her collar

217 examples (0.03 sec)
  • They had opened her collar and taken out her hairpins, whatever good that might do. Cited from The Man in Lower Ten, by Mary Roberts Rinehart
  • The girl drew her collar up about her neck. Cited from The Triumph of John Kars, by Ridgwell Cullum
  • A large gendarme caught her collar with his red hand and shook her. Cited from Mother, by Maxim Gorky
  • She didn't mind the warm blood that soaked her collar and ran down her neck. Cited from The Foolish Virgin, by Thomas Dixon
  • She put up her own hand desperately to tear at her collar. Cited from Come Rack! Come Rope!, by Robert Hugh Benson
  • At around age 20, her collar will turn from red to white.
  • Gordon knew that the best thing to do was to lower her head and unfasten her collar. Cited from Gordon Keith, by Thomas Nelson Page
  • Her hands dropped, she did not even unbutton her collar. Cited from A Mere Accident, by George Moore
  • Little was relieved, although her collar was disfigured for the evening past hope. Cited from Home Scenes, and Home Influence, T.S. Arthur
  • Her neck was very thin, and her collar-bones showed. Cited from Young Lucretia and Other Stories, by Mary E. Wilkins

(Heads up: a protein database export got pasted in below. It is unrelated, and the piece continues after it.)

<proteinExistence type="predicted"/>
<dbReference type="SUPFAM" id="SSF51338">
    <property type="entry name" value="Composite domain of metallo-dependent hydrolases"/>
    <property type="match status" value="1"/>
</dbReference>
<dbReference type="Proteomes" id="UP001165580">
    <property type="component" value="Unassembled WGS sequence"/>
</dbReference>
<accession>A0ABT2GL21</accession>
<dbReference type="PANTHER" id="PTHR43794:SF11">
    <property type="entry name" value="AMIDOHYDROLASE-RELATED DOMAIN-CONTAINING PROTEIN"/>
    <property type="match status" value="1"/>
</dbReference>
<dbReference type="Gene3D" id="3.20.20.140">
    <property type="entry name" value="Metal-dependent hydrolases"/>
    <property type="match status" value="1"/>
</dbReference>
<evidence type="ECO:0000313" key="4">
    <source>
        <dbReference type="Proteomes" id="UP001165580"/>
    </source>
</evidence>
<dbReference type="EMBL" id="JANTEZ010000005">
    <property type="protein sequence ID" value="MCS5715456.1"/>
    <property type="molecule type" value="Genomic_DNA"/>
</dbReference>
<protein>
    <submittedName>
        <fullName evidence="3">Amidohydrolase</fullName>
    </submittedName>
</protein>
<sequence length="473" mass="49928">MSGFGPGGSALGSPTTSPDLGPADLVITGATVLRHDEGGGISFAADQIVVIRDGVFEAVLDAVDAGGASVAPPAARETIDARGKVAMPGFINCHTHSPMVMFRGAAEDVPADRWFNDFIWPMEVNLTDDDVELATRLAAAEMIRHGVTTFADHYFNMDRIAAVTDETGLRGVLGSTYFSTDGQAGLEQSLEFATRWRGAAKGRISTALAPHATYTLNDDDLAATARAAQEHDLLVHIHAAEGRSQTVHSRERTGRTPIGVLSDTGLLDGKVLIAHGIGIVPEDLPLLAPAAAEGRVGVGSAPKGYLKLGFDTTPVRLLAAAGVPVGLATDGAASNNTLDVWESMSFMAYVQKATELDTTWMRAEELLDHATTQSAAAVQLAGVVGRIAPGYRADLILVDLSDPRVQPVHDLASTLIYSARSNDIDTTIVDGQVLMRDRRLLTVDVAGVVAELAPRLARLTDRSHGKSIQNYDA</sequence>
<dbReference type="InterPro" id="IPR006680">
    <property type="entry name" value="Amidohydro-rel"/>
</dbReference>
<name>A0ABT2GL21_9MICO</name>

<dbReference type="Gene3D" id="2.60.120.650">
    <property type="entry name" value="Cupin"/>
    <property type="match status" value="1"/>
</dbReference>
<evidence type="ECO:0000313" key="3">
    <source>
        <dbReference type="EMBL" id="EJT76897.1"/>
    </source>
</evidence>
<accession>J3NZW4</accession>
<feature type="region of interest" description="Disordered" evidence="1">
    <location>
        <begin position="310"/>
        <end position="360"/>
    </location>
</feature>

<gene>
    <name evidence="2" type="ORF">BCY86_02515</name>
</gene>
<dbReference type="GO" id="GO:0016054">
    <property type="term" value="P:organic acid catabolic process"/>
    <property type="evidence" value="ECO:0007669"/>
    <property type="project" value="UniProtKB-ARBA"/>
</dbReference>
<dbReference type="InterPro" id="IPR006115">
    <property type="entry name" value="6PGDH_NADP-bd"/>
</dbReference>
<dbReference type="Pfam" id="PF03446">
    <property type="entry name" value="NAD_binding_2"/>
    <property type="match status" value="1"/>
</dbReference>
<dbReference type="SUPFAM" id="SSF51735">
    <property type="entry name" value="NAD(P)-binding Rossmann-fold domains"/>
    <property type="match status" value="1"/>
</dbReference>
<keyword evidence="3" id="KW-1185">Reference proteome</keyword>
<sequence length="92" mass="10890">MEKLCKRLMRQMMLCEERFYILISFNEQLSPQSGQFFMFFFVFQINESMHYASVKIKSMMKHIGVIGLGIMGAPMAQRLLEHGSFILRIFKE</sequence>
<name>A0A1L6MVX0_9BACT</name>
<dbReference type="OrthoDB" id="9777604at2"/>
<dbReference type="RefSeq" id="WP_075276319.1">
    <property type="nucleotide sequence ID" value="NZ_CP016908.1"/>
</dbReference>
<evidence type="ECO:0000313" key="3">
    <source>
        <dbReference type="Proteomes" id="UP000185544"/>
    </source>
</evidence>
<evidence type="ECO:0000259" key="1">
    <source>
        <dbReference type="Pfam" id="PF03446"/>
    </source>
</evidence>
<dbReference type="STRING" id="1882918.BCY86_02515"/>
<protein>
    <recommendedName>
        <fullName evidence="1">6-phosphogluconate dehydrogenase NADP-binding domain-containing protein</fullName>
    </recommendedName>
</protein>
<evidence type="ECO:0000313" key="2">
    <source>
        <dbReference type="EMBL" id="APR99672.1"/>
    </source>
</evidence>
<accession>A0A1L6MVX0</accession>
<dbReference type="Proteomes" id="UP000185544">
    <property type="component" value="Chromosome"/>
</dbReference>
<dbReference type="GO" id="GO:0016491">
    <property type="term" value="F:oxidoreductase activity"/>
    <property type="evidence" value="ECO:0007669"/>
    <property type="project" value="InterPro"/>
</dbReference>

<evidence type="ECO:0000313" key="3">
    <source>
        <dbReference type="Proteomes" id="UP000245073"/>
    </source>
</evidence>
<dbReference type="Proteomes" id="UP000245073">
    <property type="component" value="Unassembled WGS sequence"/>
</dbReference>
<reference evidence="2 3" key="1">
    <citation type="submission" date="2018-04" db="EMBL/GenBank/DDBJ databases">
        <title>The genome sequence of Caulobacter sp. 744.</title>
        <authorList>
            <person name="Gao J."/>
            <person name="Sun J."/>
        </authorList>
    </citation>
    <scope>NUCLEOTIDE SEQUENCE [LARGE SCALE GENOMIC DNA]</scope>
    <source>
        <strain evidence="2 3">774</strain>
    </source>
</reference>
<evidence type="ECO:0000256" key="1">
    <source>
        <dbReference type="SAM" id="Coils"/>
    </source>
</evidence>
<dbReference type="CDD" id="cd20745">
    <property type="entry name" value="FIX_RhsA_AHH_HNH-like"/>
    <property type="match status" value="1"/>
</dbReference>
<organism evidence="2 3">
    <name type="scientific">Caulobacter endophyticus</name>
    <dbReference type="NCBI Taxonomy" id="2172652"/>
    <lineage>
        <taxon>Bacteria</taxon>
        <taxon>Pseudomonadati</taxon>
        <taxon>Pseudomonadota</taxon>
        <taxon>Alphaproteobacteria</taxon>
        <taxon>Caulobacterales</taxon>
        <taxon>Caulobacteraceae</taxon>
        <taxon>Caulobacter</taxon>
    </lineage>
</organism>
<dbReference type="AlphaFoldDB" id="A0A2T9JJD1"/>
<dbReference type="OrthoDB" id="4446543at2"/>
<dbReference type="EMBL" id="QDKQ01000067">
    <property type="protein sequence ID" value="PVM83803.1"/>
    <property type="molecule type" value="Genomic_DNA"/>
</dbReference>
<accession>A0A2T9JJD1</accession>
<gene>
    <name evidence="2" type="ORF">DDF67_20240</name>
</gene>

• He even went as far as to give Maleficent bat-looking wings for her collar.
  • She felt her neck was swelling her collar-band. Cited from Pointed Roofs (Pilgrimage 1), Dorothy Richardson
  • She had twenty one injuries in her body and her collar bone and wrist bone had broken.
  • Her collar dogs indicate that she is a member of the Royal Engineers.
  • Billie felt as if a rough hand had seized her by her collar and given her a good shaking. Cited from The Motor Maids in Fair Japan, by Katherine Stokes
  • "I can talk to you -- and when you wear her collar you will know my Queen -- our Queen." Cited from Three Weeks, by Elinor Glyn
  • When Maria got home she found her aunt Maria all dressed, except for her collar-fastening. Cited from By the Light of the Soul, by Mary E. Wilkins Freeman
  • The shadow took her faded dress into shelter but fell revengefully into the little cup behind her collar-bone. Cited from Dubliners, by James Joyce
  • Meg was on her feet again, and trying to brush the snow off her coat and out of her collar. Cited from Four Little Blossoms and Their Winter Fun, by Mabel C. Hawley
  • The bones were chicken bones and her collar had been lost prior.
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